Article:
At some point last year a friendly wager was hatched between two Swedes enjoying career seasons on dominant forward lines: Whoever finished with more points would be treated to dinner at a high-end Stockholm restaurant by the runner-up.
It was a tight race.
Lindholm, in his first campaign with the Calgary Flames, surged ahead of the Colorado Avalanche captain by outpacing him 31-21 from the end of December through the end of February. He then held on at the wire for a narrow 78-75 victory.
“I think I was ahead of him and then sort of right after we acknowledged there was going to be a bet his line completely took off,” said Landeskog. “Monahan and Gaudreau.”
At this late stage of the summer, it’s worth noting that Landeskog has yet to pay up.
The official word is that schedule conflicts have kept it from happening, but there may be some procrastination at play as well. Because when the chips were really down in the spring, Landeskog’s Avalanche dispatched Lindholm’s Flames in five games during an unexpectedly lopsided first-round series.
“That’s why I shouldn’t have to pay the bet,” Landeskog said with a laugh. “We won in the playoffs. We beat him.”
This is not something Lindholm needs reminding of.
A summer that’s included the typical hockey player’s diet of workouts, golf games and rest has also involved a fair bit of retrospection for the 24-year-old. He didn’t simply wipe the playoff stumble from his mind after returning home to Gavle, about two hours north of Stockholm.
“At the end of the day, we won Game 1 and we were kind of lucky,” Lindholm said during the NHL/NHLPA European Player Media Tour. “They were just too good for us, we didn’t have a chance. That was the first time during the season where I felt like ‘We’re having a tough time here.’
“Like, they were outplaying us.”
How did everything go sideways for the No. 1-seeded team in the Western Conference after a 50-win, 107-point season?
“I think as soon as we clinched, we were — you’re not doing it [intentionally], but without knowing it, you’re like ‘Oh, try to take a breather’ and relax a little bit,” said Lindholm. “And Colorado kept fighting for a playoff spot. As soon as the playoffs started they were ready to go and we weren’t. I think that’s what happened to Tampa as well. Yeah it’s tough, that’s probably something we can learn from. I think it all stings for everyone there, for our team, we were expecting more of ourselves and to go further in the playoffs.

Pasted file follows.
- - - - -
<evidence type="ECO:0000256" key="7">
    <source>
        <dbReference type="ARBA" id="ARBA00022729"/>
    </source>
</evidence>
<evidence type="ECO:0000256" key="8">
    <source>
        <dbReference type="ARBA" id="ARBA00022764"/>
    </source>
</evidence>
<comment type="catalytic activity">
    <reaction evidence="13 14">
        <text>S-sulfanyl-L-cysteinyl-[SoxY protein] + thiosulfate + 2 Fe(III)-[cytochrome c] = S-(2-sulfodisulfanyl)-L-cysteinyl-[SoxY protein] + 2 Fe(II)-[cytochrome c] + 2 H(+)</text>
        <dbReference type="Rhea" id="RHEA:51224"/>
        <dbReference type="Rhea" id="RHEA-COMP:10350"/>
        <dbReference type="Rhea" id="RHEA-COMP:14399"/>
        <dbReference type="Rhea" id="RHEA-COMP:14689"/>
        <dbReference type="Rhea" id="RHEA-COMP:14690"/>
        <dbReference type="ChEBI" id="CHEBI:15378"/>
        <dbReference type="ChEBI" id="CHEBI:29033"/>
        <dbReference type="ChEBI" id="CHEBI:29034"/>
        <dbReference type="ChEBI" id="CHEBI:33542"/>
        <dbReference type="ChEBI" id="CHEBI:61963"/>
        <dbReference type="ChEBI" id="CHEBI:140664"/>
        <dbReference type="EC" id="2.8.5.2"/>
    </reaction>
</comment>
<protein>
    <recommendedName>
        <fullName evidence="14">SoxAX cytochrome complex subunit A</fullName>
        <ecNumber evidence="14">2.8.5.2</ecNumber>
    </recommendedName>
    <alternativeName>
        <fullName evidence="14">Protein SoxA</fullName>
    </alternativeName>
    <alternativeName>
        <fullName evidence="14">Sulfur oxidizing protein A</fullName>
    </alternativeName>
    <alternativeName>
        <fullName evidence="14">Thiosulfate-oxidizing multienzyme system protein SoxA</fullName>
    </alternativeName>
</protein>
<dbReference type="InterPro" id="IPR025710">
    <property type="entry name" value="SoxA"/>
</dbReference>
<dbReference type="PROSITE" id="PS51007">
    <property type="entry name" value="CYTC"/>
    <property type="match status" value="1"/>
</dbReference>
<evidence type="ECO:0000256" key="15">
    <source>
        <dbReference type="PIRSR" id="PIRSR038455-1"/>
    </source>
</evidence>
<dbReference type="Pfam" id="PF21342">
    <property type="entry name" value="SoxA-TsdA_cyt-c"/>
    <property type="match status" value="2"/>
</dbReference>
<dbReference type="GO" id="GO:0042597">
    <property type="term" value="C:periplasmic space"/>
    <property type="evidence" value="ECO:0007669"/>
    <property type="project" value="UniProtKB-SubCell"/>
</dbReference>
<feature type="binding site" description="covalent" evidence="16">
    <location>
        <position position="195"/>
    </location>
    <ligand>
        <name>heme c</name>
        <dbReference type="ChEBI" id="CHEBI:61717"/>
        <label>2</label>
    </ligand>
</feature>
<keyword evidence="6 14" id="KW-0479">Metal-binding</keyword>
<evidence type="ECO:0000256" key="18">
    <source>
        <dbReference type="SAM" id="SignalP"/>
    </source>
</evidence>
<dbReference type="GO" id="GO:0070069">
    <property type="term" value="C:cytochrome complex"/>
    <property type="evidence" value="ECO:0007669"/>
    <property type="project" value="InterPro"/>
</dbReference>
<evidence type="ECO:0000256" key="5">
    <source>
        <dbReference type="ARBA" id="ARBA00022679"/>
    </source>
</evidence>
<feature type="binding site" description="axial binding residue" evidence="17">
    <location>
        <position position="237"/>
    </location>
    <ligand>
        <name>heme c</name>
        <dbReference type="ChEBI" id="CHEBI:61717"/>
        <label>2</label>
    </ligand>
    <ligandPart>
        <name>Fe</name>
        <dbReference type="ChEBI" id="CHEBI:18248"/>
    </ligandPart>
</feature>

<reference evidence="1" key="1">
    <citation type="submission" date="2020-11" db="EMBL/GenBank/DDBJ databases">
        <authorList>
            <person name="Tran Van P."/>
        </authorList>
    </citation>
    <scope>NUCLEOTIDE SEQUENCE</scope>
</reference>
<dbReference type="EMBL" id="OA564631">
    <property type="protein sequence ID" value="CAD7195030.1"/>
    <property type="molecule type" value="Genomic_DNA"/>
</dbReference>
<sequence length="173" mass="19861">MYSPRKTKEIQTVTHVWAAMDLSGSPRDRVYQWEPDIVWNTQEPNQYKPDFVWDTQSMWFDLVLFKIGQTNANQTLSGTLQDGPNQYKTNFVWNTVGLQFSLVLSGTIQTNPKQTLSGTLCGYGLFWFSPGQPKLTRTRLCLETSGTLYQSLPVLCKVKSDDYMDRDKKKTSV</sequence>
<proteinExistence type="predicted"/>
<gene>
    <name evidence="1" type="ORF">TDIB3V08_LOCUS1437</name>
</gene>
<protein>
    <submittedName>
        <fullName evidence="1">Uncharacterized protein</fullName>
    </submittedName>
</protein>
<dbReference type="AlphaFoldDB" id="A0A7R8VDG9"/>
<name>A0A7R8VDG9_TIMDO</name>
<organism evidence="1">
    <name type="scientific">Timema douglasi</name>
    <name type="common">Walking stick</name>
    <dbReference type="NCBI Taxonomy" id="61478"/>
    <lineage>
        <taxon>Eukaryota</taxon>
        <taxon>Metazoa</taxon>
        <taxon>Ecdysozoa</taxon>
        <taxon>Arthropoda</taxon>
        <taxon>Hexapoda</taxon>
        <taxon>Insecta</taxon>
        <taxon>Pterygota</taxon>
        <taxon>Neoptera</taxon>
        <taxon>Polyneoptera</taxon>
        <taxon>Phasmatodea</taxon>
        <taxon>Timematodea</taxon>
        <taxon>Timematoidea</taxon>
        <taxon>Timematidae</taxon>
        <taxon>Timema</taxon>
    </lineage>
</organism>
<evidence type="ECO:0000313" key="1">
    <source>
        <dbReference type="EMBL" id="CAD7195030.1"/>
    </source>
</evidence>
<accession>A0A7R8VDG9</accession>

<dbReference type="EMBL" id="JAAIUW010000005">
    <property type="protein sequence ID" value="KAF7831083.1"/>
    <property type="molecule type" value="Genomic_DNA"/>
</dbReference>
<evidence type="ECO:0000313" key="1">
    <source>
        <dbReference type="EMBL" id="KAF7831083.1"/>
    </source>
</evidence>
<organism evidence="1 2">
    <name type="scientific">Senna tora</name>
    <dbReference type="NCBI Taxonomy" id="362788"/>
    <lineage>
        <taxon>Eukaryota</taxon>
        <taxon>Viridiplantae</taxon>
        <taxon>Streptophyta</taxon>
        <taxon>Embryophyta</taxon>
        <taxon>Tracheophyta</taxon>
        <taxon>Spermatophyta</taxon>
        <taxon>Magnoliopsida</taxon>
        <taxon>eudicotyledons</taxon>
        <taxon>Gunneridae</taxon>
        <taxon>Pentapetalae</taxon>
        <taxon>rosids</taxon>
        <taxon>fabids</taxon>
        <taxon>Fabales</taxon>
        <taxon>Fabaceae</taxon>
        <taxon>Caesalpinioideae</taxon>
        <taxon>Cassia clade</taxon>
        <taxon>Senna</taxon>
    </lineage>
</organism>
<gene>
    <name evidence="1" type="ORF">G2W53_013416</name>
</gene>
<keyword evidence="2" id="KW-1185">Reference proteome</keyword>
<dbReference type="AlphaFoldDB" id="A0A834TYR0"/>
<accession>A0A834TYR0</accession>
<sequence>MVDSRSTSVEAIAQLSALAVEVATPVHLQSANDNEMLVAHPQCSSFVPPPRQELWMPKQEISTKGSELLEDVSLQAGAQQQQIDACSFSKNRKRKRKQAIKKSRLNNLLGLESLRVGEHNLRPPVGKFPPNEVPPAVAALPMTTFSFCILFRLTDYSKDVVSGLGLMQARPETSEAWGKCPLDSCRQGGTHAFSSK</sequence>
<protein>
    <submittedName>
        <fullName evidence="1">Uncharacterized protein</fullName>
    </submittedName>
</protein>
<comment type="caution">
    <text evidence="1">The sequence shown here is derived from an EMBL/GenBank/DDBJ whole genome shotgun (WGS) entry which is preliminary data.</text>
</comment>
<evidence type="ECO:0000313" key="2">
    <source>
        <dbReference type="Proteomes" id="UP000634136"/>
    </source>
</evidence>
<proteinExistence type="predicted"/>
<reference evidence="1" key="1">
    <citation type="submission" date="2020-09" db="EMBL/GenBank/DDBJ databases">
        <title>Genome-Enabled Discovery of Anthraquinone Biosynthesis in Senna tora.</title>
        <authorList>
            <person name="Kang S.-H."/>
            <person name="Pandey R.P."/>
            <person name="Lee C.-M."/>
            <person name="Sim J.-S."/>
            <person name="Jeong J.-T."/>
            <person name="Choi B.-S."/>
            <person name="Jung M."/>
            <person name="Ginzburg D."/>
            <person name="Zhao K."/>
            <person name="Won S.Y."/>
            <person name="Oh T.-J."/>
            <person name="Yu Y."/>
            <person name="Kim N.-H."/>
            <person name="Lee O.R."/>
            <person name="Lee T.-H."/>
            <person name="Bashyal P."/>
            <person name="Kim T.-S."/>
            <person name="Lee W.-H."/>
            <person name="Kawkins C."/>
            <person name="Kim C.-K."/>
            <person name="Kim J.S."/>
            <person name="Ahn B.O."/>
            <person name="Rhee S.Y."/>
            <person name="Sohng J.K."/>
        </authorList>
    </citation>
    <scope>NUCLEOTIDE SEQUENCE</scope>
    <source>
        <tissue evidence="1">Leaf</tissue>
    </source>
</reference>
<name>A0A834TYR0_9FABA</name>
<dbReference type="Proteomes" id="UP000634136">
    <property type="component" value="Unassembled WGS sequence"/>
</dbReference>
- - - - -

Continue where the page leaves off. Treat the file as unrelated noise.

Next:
“I thought we had a good chance to go all the way, but sometimes it’s a long way. It’s a long way to go all the way.”
Lindholm notes that the Washington Capitals got the job done in 2018 despite not having their strongest team of the prior decade. He’s got some extra insight there, too, since Nicklas Backstrom has become a neighbour, workout partner and close friend back in Gavle.
He even attended the veteran centre’s Stanley Cup party last August, keeping a safe distance from the trophy.
“We had the team to go far, but it’s got to click at the right time,” said Lindholm. “You look at Backstrom: Probably when they won they didn’t have the best players on the roster, but it just clicked for them.”
Despite the bitter ending, it was a big season for Lindholm.
He found immediate comfort in Calgary — saying he enjoyed things like regularly putting on a winter jacket again, after five temperate years with the Carolina Hurricanes — and took a big step in his production while playing alongside Johnny Gaudreau and Sean Monahan.
The fifth-overall pick from 2013 always believed he had big offensive numbers in him and finally proved it with a 27-goal, 78-point campaign. A right-shot forward, he also brought value by taking strong-side draws (winning more than 54 per cent) and soaking up big minutes on the penalty kill.
“In Carolina I was moving here and there [in the lineup], and up and down, and it was hard to find someone to build chemistry with,” said Lindholm. “[Flames coach Bill Peters] pretty much told me right away to play with these guys. We sat down and had a couple talks.
“When I had a chance to play with them, I just tried to work hard every game and try to make plays, because if you don’t make plays with those guys they’re going to be pissed, you know?”
Lindholm had never finished higher than 18th in scoring among his countrymen in any given NHL season before topping all 89 Swedish skaters that laced them up in 2018-19. It’s an unofficial achievement he rightly takes pride in, but that comes with a caveat.
“You come to a point right now where it doesn’t matter: I would rather take 40 points and go further in the playoffs,” said Lindholm.
Even if it would have meant splurging on a nice dinner for Landeskog this summer.